Blackhorse Lane: Stitching Together a Community

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PART 2: What do Michelin-starred chefs, third wave coffee culture and burger joints have to do with denim?

RD: And the first products you started with?

David: When we initially launched the brand, we launched with three styles. It is increasing quickly with the lifestyle range and another fit. But at the beginning, we had three.

All our fits are based on us imagining what someone would wear in a particular London postcode. And incorporating that into the jean design.

Maybe the most “popular” would be the E5 fit. It is a relaxed tapered fit, medium rise and relaxed in the thigh area. Perfect for cyclists and weightlifters and then a taper down to the bottom. It has a bit more “modern” styling to it, nothing too heritage, except of course the construction details.

The next was the NW3. This is more of our Heritage fit. So what a jean might be like in the 1940s. So higher rise, very tailored in the top block but then a relatively straight leg from there. And since it is our heritage fit, we have incorporated arcuates on the back. We designed the arcuates to match the silhouette of our factory building. This jean is really popular in the Japanese market because of its heritage styling.

The third fit we launched with is the N16 fit. This is a modern trouser/jean hybrid. Lower rise, pretty slim cut but then a slash trouser pocket and a hidden coin pocket. So it’s for the guys who like the chinos, but want the jean they can dress up a bit.

Recently we brought to market our E8 fit, this is our super slim. It is inspired by the E5 but more of a slim cut, not quite a skinny jean, but still very slim.

With all the jeans, we have a spectrum of the denim we offer them in. If a denimhead walks in and says, we want the most premium Japanese denim you have. We do our E8 in the 14 oz denim from Kurabo Mills. They have developed a black line selvedge for Blackhorse Lane, that we use in a double black and an indigo/white weft jean.

In the other three, we wanted to offer something a bit different. We are working with some European mills. One that does selvedge and one that does an organic denim. These denim are as good as the Japanese denim, but with a significantly smaller carbon footprint and a great price to quality price ratio for the buyer.

So if someone comes in who is a little cost conscious or environmentally conscious, we have the denim for them.

RD: Let’s get into the details of the jeans…

… When you say quality, do you mean innovation or getting back to the Heritage methods of manufacture?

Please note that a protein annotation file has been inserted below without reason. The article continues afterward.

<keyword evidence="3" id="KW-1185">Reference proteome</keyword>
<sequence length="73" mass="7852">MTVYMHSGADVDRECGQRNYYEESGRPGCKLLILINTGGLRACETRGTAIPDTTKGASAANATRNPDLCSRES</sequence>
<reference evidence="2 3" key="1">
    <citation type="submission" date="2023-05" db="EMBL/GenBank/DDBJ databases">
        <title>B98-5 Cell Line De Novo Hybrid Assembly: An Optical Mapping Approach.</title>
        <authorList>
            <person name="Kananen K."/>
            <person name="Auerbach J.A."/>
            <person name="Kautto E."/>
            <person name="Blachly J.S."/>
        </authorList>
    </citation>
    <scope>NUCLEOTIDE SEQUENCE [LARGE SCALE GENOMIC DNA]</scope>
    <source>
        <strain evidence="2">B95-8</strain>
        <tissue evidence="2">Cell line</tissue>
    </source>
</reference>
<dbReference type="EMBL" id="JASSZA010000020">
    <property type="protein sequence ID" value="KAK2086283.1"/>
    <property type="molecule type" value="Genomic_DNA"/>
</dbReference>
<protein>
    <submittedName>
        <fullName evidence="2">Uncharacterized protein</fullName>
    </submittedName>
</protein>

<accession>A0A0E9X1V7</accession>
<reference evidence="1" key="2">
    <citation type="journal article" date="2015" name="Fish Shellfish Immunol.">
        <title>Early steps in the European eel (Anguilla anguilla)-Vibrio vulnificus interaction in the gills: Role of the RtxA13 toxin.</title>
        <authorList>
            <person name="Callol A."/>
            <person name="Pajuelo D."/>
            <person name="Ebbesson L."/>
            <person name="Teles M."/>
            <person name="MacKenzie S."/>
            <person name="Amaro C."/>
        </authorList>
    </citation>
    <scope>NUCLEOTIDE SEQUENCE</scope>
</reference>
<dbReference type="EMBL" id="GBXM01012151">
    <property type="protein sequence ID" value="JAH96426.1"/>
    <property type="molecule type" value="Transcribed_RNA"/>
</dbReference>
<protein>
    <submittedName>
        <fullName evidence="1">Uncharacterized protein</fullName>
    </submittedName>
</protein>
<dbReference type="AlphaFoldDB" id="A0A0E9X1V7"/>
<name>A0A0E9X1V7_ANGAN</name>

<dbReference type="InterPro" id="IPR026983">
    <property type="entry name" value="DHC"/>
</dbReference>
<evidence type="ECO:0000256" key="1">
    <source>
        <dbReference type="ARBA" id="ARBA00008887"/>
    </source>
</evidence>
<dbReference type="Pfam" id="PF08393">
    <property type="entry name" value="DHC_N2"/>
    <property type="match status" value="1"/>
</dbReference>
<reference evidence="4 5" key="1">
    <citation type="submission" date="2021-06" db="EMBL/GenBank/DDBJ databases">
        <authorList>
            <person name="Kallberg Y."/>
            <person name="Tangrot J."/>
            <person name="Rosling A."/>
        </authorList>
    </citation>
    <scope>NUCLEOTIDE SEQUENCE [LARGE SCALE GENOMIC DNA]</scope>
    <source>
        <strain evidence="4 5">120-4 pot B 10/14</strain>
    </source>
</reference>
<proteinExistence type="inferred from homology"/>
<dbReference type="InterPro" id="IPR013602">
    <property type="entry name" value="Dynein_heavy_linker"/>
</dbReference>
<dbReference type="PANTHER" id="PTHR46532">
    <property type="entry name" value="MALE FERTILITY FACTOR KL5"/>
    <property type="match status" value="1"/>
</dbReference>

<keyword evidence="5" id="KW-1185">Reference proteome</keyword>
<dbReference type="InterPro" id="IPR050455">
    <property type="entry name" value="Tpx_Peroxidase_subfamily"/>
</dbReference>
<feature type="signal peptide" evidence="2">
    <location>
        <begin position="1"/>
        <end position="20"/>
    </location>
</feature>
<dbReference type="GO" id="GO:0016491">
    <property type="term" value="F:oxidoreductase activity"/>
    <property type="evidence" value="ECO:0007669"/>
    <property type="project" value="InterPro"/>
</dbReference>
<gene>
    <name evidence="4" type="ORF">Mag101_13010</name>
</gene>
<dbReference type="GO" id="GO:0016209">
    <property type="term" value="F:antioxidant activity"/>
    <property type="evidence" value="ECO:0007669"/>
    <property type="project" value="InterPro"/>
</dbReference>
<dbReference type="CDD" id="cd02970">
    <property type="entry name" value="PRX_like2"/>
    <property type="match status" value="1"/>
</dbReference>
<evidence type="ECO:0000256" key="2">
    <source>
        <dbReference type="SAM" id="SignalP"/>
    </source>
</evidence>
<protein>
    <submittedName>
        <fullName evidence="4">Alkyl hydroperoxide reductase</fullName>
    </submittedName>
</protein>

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Han: For us, when we were setting up this Atelier as a denim Atelier, we knew that denim was the most competitive market in the world. You can get a pair of jeans for 20 Euro a pair or a denim for 800 Euro a pair.

When we looked at the best jeans out there, we realised that they were not American, they were Japanese. We looked at the construction and wanted to understand why they were better than Americans.

We saw that their jeans are better because they follow heritage style finishing. They line the back pockets, they include the hidden rivets. The waistband is done in the way it was done for 120 years. It is the slow techniques but they were the strongest. We realised that if we were going to do this, we had to set our competitor as the Japanese makers rather than the European or American makers. The idea is to make better garments than the Japanese.

If we take denim, it has traditionally been workman’s garments. And people took shortcuts in the manufacture. If you look at the inside you have lots of over-lock stitches. Most denim is finished using over-lock stitching. In tailoring, when you finish something, you usually hide the stitching either using a French seam or you do a binding. If you look at our garments inside, you don’t see one single overlock stitch.

David: The fly also, it is not taped or over-locked, It uses a combination of folding and stitching. We did our homework and found out that in 1877, there was a patent for making jeans fly out of a single piece of denim. We have improved it a little, in the original, you had to snip the denim and do a little extra stitching. But we have made it simpler and stronger. Pushing the quality bar that much higher and it yields this nice aesthetic quality to the jean too.

When people flip our garments inside out, they are really surprised in a couple of ways, one is the totally clean production. The other is we can say we are totally made in London! At the moment no one else can say that. The last jeans maker was about 50 years ago. Furthermore, we also put all the information about what mill the denim comes from, We want people to know what goes into their jeans. Lastly, our pocket bags are silk screened by our neighbours and the machinist’s hand writes the style and the size so you know that each jean was made by hand and reviewed by hand. It is a really personal touch.

I’m convinced!

Han, David and the rest of the artisans honing their craft under the Blackhorse Lane Ateliers’ roof certainly sound like they are on to something. It takes a simple spark to ignite a community’s imagination and invest holistically, foster synergies and create something truly sustainable. This could quite easily be that spark.

Blackhorse Lane is off to a good start and is set to release another wave of products which will round out the collection nicely. Rope Dye will, of course, bring you the news of their releases as and when they happen. Stay tuned and in the mean time, head over to their website to have a good look over their collection, read about the team and see the sapce.

 

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